Almost two-thirds of respondents to Bloomberg Law’s 2022 Legal Ops & Tech Survey revealed that their organizations outsource legal work to alternative legal service providers (ALSPs). But when asked how much of this work is actually being sent to ALSPs, about half of the law firm and in-house lawyer respondents reported outsourcing only 1-19% of their legal work.
While these results indicate that most respondents are using ALSPs, it’s interesting that they’re being used for a relatively small portion of an organization’s workflow, despite the specialized services and cost-saving potential ALSPs offer. And when the data is broken down further by firm versus in-house, firms are outsourcing work at an even lower rate than corporations.
This begs the following questions: Are there barriers preventing ALSPs from breaking further into the market, or are they simply not as useful to some organizations? Did Covid-19 pressure firms to perform more tasks in-house? And will ALSPs become more mainstream following the pandemic or remain a secondary service line?
As someone who previously worked at an ALSP, I observed first-hand how the benefits can outweigh any perceived disadvantages. Concerns about quality, confidentiality, costs, and control are understandable, but ALSPs often allow organizations to leverage specialized expertise, lessen attorneys’ demanding to-do lists, and utilize a more cost-efficient workflow.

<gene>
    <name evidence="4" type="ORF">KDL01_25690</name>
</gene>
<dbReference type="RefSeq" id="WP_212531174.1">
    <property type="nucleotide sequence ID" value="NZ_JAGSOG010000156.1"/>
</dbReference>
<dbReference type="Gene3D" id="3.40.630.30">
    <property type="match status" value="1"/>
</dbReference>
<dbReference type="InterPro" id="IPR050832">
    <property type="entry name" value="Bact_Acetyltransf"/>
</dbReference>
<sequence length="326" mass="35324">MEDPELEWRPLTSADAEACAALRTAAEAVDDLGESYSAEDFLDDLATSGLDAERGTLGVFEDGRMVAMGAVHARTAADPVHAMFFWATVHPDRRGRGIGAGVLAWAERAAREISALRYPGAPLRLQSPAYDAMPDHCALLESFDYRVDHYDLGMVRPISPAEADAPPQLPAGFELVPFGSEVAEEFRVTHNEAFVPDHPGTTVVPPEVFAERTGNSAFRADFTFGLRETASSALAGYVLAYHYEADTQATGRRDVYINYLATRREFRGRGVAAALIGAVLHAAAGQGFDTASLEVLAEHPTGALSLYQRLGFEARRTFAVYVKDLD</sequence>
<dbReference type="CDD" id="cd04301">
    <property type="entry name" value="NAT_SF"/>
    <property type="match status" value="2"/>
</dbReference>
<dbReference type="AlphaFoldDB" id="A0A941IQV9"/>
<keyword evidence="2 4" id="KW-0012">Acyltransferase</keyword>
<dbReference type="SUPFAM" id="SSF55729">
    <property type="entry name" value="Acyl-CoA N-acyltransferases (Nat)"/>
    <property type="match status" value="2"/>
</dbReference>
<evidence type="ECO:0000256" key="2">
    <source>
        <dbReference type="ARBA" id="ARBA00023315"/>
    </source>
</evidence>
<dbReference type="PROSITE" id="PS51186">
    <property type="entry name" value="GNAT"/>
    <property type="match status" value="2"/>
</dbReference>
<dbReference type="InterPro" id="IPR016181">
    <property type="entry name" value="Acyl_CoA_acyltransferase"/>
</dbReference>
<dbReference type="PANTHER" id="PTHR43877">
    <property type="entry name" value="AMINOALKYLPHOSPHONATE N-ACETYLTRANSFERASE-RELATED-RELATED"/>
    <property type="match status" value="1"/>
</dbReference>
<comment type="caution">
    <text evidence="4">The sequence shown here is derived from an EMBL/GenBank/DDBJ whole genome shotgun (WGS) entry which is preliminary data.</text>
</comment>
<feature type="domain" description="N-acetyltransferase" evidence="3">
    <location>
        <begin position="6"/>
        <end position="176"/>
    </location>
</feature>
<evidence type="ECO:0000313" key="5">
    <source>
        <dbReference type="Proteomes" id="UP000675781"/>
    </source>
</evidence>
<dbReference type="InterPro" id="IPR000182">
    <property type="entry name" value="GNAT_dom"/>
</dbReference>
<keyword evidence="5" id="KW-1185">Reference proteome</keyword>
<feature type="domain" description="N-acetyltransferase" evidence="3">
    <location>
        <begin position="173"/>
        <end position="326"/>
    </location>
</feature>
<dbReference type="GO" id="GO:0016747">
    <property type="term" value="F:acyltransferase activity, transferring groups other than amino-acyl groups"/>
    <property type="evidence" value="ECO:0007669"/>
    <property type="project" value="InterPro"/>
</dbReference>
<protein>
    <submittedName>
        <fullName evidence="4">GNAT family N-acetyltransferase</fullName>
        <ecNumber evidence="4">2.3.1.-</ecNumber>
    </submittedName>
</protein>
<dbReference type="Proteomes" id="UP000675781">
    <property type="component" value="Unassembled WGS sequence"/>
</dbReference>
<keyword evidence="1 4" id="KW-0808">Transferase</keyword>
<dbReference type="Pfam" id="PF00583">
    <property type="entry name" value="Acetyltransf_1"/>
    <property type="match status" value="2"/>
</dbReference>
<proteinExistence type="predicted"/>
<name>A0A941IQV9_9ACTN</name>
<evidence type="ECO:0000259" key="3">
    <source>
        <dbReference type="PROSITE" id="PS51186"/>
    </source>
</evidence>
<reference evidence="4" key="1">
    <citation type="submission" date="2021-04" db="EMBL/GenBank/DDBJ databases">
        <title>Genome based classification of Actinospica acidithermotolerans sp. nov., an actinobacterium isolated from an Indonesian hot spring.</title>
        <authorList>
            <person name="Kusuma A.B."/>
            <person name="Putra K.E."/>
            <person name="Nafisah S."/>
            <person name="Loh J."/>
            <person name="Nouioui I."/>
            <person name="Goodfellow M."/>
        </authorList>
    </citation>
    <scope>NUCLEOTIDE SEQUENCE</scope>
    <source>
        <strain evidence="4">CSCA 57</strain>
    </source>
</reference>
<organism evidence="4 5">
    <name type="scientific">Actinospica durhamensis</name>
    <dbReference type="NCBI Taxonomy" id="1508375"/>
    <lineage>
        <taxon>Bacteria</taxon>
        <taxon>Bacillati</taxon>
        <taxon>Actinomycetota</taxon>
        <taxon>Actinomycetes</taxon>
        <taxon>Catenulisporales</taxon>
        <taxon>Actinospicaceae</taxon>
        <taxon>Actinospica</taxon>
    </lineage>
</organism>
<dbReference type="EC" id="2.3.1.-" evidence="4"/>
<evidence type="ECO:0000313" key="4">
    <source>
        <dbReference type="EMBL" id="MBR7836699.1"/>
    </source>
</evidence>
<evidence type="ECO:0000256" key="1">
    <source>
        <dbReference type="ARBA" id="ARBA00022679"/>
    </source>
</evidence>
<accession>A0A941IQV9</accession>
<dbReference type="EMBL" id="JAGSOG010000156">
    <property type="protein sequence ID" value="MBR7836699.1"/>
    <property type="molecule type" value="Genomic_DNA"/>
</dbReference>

While there was a drop in demand for some ALSP services at the start of the pandemic (as there was for legal services in general), there may now be a greater need for legal service providers, as many organizations are striving for more efficient legal operations and perhaps girding for an economic downturn.
As organizations and their clients continue to recover and adapt to the effects of the pandemic, ALSPs can offer certain services such as eDiscovery and legal research at a reduced cost without sacrificing longstanding workflows. ALSPs can also act as consultants in a variety of areas, including on new technologies, helping pave the way for what I predict will be the growth of ALSPs post-pandemic.
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